“Queer reception doesn’t stand outside personal and cultural histories; it is part of the articulation of these histories,”(Doty 80). In this paper I will be applying Alexander Doty’s essay, There’s Something Queer Here, to the 1990 Clive Barker film, Nightbreed. There were many elements, subtext, and symbolism within it that I recognized to be very queer. A queer reading of this film is simply, “the recognition and articulation of the complex range of queerness that has been in popular culture texts and their audiences all along,”(Doty 84). Could it be true? As one monster put it in Nightbreed, “Everything is true. God’s an Astronaut. Oz is Over the Rainbow, and Midian is where the monsters live.”
Aaron Boone, a young man with a passionate relationship with a woman named Lori, keeps having nightmares about a mythical place called Midian where grotesque monsters live. He longs to go there because he feels as though that is where he belongs. He confides this to his psychiatrist, Dr. Phillip K. Decker, who is played by David Cronenberg, who convinces Aaron that he has been killing people in his sleep, and succeeds in framing Aaron for the series of murders in the area. Aaron runs away to where he believes Midian is and runs into some monsters that threaten to eat him. Aaron is eventually gunned down by police, only to be resurrected and initiated into the Nightbreed, the creatures that reside in Midian. The rest of the film is about Lori trying to rescue Aaron (who doesn’t really want to be rescued), battle between humans and the Nightbreed, and the final face-off between Aaron and Dr. Decker.
According to Doty, “The queer often operates within the nonqueer, as the nonqueer does within the queer (whether in reception, texts or producers),”(Doty 73). Clive Barker, writer/director and the author of the novel Cabal which this film is based on, is himself a gay man. Although the story is about a heterosexual male, “heterocentrist texts can contain queer elements,” (Doty 72). Aaron felt as though he was a deviant and an outcast of society. He felt that he was some sort of monster. Queer people are often seen and treated as monstrosities or deviants to the ‘natural’ order of things and are often exiled from mainstream culture. Through this film, even “heterosexual, straight-identifying people can experience queer moments,”( Doty 72).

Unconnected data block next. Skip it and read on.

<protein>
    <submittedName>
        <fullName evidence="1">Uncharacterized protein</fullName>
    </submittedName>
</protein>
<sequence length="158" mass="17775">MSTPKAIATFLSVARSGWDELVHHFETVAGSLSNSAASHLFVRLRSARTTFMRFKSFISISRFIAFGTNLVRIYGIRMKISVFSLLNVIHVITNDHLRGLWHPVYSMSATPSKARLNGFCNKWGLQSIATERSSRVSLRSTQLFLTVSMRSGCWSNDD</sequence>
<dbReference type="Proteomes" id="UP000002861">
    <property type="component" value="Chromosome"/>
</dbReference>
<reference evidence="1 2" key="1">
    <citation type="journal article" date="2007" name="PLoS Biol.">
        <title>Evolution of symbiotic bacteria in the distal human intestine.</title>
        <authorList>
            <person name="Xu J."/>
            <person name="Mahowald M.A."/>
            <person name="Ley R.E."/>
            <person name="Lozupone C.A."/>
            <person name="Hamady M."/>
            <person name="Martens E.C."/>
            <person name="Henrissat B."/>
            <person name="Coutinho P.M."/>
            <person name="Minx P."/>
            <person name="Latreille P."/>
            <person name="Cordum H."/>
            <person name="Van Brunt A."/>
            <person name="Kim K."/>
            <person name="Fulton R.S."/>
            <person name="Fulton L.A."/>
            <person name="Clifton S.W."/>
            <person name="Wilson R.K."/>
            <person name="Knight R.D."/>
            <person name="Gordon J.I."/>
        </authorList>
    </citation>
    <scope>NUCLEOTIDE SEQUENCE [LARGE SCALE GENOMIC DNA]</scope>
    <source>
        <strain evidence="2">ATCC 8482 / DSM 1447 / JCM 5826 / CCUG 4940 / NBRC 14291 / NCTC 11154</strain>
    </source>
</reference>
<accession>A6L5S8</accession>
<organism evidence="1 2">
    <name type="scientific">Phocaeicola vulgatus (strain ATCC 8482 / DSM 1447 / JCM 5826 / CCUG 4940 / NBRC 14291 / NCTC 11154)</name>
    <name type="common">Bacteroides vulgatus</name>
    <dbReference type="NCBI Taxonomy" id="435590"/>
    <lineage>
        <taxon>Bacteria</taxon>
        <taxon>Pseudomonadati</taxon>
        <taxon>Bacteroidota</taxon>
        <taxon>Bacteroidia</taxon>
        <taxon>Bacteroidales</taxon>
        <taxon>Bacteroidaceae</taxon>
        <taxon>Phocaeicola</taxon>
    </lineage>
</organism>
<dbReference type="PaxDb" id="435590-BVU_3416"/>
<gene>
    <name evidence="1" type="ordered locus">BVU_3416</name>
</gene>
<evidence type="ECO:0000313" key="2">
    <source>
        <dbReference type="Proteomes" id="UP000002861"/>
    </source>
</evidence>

Dr. Phillip K. Decker turns out to be the mask-wearing killer with an obsessive quest to destroy the Nightbreed. He says to one of his victims before killing them, “Miss Winston, everybody has a secret face.” Perhaps that secret face is Dr. Decker’s repressed homosexuality, and his desire to destroy the Nightbreed is the representation of a homophobic closet-case. Between Aaron and Dr. Decker, a homoerotic sexual tension is hinted at throughout the course of the film, which then gets consummated with the thrust of a knife and Aaron saying, “Time for one last dance?” During the battle with the police and a white male heterocentrist militia against the Midian monsters, a priest named Ashberry who believed the monsters to be demons from hell, sees the carnage around him, and tries to make the militia men stop. He is then beaten and called a “faggot.” Ashberry runs into Midian and finds the idol of Bahemet, to which he takes off his priest collar and swears allegiance to only to be splashed with blood and his body burned and transformed.
The monsters in Midian as well as the monsters in all of Clive Barker’s films are not necessarily evil, just misunderstood. Doty suggests how horror and melodrama, “actually encourage queer positioning as they exploit the spectacle of heterosexual romance, straight domesticity, and traditional gender roles gone awry,”( Doty 83). Midian is perhaps a darker representation of the rainbow, opposite to that of Oz, but Nightbreed is the queer fantasy horror epic that perfectly articulates the complexities of the queer experience through the medium of the horror genre.